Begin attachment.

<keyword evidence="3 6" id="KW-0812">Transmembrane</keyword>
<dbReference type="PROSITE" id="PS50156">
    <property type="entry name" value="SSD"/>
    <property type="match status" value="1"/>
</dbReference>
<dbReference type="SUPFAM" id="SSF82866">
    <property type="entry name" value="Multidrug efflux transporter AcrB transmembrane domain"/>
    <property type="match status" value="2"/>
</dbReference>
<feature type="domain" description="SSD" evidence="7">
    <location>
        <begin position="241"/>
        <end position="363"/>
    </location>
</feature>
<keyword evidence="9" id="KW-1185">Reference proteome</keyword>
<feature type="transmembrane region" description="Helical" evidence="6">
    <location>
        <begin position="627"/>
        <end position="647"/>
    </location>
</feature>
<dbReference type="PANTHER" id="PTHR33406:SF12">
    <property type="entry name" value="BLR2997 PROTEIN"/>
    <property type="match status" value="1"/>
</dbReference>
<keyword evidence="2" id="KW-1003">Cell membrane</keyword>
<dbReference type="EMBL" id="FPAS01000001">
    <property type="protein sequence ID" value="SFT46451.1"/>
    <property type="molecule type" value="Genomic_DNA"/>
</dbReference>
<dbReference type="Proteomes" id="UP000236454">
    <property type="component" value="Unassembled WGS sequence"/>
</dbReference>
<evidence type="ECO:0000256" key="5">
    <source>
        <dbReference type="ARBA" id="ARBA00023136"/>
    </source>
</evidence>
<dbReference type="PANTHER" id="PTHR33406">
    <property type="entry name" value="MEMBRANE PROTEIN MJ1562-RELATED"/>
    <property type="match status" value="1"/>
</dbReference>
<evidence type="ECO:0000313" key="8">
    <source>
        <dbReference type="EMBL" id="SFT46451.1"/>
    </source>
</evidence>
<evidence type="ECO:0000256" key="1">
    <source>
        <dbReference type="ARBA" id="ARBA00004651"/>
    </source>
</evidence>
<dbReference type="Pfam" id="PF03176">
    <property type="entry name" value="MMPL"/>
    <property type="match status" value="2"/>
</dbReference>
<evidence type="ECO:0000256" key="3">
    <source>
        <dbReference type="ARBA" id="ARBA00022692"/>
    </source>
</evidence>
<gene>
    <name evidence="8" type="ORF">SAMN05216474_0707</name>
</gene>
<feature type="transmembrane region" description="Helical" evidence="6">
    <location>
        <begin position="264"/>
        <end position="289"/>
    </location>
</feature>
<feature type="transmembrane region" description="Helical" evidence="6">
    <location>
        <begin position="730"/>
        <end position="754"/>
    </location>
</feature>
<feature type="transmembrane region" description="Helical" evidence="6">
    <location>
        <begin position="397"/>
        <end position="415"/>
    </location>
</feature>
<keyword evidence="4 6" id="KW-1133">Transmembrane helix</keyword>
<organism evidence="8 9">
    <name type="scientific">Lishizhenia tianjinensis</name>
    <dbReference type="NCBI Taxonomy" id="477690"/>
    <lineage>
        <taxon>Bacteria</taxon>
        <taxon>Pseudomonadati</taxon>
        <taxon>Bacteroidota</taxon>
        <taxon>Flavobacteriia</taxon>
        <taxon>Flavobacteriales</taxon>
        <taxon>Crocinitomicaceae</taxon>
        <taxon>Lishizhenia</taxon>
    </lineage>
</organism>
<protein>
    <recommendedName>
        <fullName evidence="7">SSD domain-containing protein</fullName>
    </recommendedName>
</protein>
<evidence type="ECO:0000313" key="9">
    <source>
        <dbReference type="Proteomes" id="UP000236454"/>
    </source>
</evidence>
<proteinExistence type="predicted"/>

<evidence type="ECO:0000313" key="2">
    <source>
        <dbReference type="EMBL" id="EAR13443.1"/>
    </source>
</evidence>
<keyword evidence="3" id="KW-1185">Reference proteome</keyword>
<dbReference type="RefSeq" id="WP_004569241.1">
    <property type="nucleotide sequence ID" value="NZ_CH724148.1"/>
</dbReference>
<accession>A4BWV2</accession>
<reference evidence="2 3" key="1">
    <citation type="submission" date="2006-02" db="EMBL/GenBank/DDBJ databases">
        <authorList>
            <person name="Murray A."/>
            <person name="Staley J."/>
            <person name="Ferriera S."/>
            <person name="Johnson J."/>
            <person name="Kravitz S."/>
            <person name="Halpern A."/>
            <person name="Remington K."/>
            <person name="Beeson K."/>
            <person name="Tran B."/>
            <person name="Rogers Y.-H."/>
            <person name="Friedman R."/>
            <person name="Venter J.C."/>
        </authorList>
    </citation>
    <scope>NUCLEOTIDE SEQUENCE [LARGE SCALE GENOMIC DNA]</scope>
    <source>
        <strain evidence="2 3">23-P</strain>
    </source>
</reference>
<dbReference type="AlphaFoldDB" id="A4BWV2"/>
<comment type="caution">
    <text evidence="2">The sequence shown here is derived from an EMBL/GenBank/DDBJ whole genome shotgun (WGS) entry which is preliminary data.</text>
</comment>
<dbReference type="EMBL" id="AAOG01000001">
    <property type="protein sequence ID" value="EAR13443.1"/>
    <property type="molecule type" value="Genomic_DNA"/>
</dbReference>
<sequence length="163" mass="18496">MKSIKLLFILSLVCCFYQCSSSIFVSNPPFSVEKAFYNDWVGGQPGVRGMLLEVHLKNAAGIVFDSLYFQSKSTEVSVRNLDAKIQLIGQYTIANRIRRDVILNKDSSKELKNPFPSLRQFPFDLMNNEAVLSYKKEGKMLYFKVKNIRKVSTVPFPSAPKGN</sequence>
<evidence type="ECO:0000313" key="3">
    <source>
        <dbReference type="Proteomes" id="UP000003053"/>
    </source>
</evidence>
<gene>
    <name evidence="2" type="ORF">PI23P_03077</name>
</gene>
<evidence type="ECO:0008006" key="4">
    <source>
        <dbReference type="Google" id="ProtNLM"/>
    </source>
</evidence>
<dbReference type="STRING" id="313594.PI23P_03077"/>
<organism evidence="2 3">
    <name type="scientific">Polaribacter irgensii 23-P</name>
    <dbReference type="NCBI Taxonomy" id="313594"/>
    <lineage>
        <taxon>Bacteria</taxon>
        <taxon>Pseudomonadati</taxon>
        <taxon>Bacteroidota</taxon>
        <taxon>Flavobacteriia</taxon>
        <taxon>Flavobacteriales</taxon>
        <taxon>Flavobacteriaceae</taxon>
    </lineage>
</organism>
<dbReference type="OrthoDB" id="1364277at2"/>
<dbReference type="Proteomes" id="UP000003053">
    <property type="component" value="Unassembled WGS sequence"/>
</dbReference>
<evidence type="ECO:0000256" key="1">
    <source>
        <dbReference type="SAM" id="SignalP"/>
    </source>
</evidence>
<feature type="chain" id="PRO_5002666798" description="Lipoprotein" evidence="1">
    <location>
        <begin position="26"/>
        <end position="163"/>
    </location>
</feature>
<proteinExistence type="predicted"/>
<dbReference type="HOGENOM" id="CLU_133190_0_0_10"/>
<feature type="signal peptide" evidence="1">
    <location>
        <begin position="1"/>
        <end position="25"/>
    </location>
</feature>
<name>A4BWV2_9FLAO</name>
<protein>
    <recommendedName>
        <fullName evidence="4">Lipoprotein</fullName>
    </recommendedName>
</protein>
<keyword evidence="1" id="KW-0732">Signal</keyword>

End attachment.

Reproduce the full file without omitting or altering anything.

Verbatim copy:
<keyword evidence="3 6" id="KW-0812">Transmembrane</keyword>
<dbReference type="PROSITE" id="PS50156">
    <property type="entry name" value="SSD"/>
    <property type="match status" value="1"/>
</dbReference>
<dbReference type="SUPFAM" id="SSF82866">
    <property type="entry name" value="Multidrug efflux transporter AcrB transmembrane domain"/>
    <property type="match status" value="2"/>
</dbReference>
<feature type="domain" description="SSD" evidence="7">
    <location>
        <begin position="241"/>
        <end position="363"/>
    </location>
</feature>
<keyword evidence="9" id="KW-1185">Reference proteome</keyword>
<feature type="transmembrane region" description="Helical" evidence="6">
    <location>
        <begin position="627"/>
        <end position="647"/>
    </location>
</feature>
<dbReference type="PANTHER" id="PTHR33406:SF12">
    <property type="entry name" value="BLR2997 PROTEIN"/>
    <property type="match status" value="1"/>
</dbReference>
<keyword evidence="2" id="KW-1003">Cell membrane</keyword>
<dbReference type="EMBL" id="FPAS01000001">
    <property type="protein sequence ID" value="SFT46451.1"/>
    <property type="molecule type" value="Genomic_DNA"/>
</dbReference>
<dbReference type="Proteomes" id="UP000236454">
    <property type="component" value="Unassembled WGS sequence"/>
</dbReference>
<evidence type="ECO:0000256" key="5">
    <source>
        <dbReference type="ARBA" id="ARBA00023136"/>
    </source>
</evidence>
<dbReference type="PANTHER" id="PTHR33406">
    <property type="entry name" value="MEMBRANE PROTEIN MJ1562-RELATED"/>
    <property type="match status" value="1"/>
</dbReference>
<evidence type="ECO:0000313" key="8">
    <source>
        <dbReference type="EMBL" id="SFT46451.1"/>
    </source>
</evidence>
<evidence type="ECO:0000256" key="1">
    <source>
        <dbReference type="ARBA" id="ARBA00004651"/>
    </source>
</evidence>
<dbReference type="Pfam" id="PF03176">
    <property type="entry name" value="MMPL"/>
    <property type="match status" value="2"/>
</dbReference>
<evidence type="ECO:0000256" key="3">
    <source>
        <dbReference type="ARBA" id="ARBA00022692"/>
    </source>
</evidence>
<gene>
    <name evidence="8" type="ORF">SAMN05216474_0707</name>
</gene>
<feature type="transmembrane region" description="Helical" evidence="6">
    <location>
        <begin position="264"/>
        <end position="289"/>
    </location>
</feature>
<feature type="transmembrane region" description="Helical" evidence="6">
    <location>
        <begin position="730"/>
        <end position="754"/>
    </location>
</feature>
<feature type="transmembrane region" description="Helical" evidence="6">
    <location>
        <begin position="397"/>
        <end position="415"/>
    </location>
</feature>
<keyword evidence="4 6" id="KW-1133">Transmembrane helix</keyword>
<organism evidence="8 9">
    <name type="scientific">Lishizhenia tianjinensis</name>
    <dbReference type="NCBI Taxonomy" id="477690"/>
    <lineage>
        <taxon>Bacteria</taxon>
        <taxon>Pseudomonadati</taxon>
        <taxon>Bacteroidota</taxon>
        <taxon>Flavobacteriia</taxon>
        <taxon>Flavobacteriales</taxon>
        <taxon>Crocinitomicaceae</taxon>
        <taxon>Lishizhenia</taxon>
    </lineage>
</organism>
<protein>
    <recommendedName>
        <fullName evidence="7">SSD domain-containing protein</fullName>
    </recommendedName>
</protein>
<evidence type="ECO:0000313" key="9">
    <source>
        <dbReference type="Proteomes" id="UP000236454"/>
    </source>
</evidence>
<proteinExistence type="predicted"/>

<evidence type="ECO:0000313" key="2">
    <source>
        <dbReference type="EMBL" id="EAR13443.1"/>
    </source>
</evidence>
<keyword evidence="3" id="KW-1185">Reference proteome</keyword>
<dbReference type="RefSeq" id="WP_004569241.1">
    <property type="nucleotide sequence ID" value="NZ_CH724148.1"/>
</dbReference>
<accession>A4BWV2</accession>
<reference evidence="2 3" key="1">
    <citation type="submission" date="2006-02" db="EMBL/GenBank/DDBJ databases">
        <authorList>
            <person name="Murray A."/>
            <person name="Staley J."/>
            <person name="Ferriera S."/>
            <person name="Johnson J."/>
            <person name="Kravitz S."/>
            <person name="Halpern A."/>
            <person name="Remington K."/>
            <person name="Beeson K."/>
            <person name="Tran B."/>
            <person name="Rogers Y.-H."/>
            <person name="Friedman R."/>
            <person name="Venter J.C."/>
        </authorList>
    </citation>
    <scope>NUCLEOTIDE SEQUENCE [LARGE SCALE GENOMIC DNA]</scope>
    <source>
        <strain evidence="2 3">23-P</strain>
    </source>
</reference>
<dbReference type="AlphaFoldDB" id="A4BWV2"/>
<comment type="caution">
    <text evidence="2">The sequence shown here is derived from an EMBL/GenBank/DDBJ whole genome shotgun (WGS) entry which is preliminary data.</text>
</comment>
<dbReference type="EMBL" id="AAOG01000001">
    <property type="protein sequence ID" value="EAR13443.1"/>
    <property type="molecule type" value="Genomic_DNA"/>
</dbReference>
<sequence length="163" mass="18496">MKSIKLLFILSLVCCFYQCSSSIFVSNPPFSVEKAFYNDWVGGQPGVRGMLLEVHLKNAAGIVFDSLYFQSKSTEVSVRNLDAKIQLIGQYTIANRIRRDVILNKDSSKELKNPFPSLRQFPFDLMNNEAVLSYKKEGKMLYFKVKNIRKVSTVPFPSAPKGN</sequence>
<evidence type="ECO:0000313" key="3">
    <source>
        <dbReference type="Proteomes" id="UP000003053"/>
    </source>
</evidence>
<gene>
    <name evidence="2" type="ORF">PI23P_03077</name>
</gene>
<evidence type="ECO:0008006" key="4">
    <source>
        <dbReference type="Google" id="ProtNLM"/>
    </source>
</evidence>
<dbReference type="STRING" id="313594.PI23P_03077"/>
<organism evidence="2 3">
    <name type="scientific">Polaribacter irgensii 23-P</name>
    <dbReference type="NCBI Taxonomy" id="313594"/>
    <lineage>
        <taxon>Bacteria</taxon>
        <taxon>Pseudomonadati</taxon>
        <taxon>Bacteroidota</taxon>
        <taxon>Flavobacteriia</taxon>
        <taxon>Flavobacteriales</taxon>
        <taxon>Flavobacteriaceae</taxon>
    </lineage>
</organism>
<dbReference type="OrthoDB" id="1364277at2"/>
<dbReference type="Proteomes" id="UP000003053">
    <property type="component" value="Unassembled WGS sequence"/>
</dbReference>
<evidence type="ECO:0000256" key="1">
    <source>
        <dbReference type="SAM" id="SignalP"/>
    </source>
</evidence>
<feature type="chain" id="PRO_5002666798" description="Lipoprotein" evidence="1">
    <location>
        <begin position="26"/>
        <end position="163"/>
    </location>
</feature>
<proteinExistence type="predicted"/>
<dbReference type="HOGENOM" id="CLU_133190_0_0_10"/>
<feature type="signal peptide" evidence="1">
    <location>
        <begin position="1"/>
        <end position="25"/>
    </location>
</feature>
<name>A4BWV2_9FLAO</name>
<protein>
    <recommendedName>
        <fullName evidence="4">Lipoprotein</fullName>
    </recommendedName>
</protein>
<keyword evidence="1" id="KW-0732">Signal</keyword>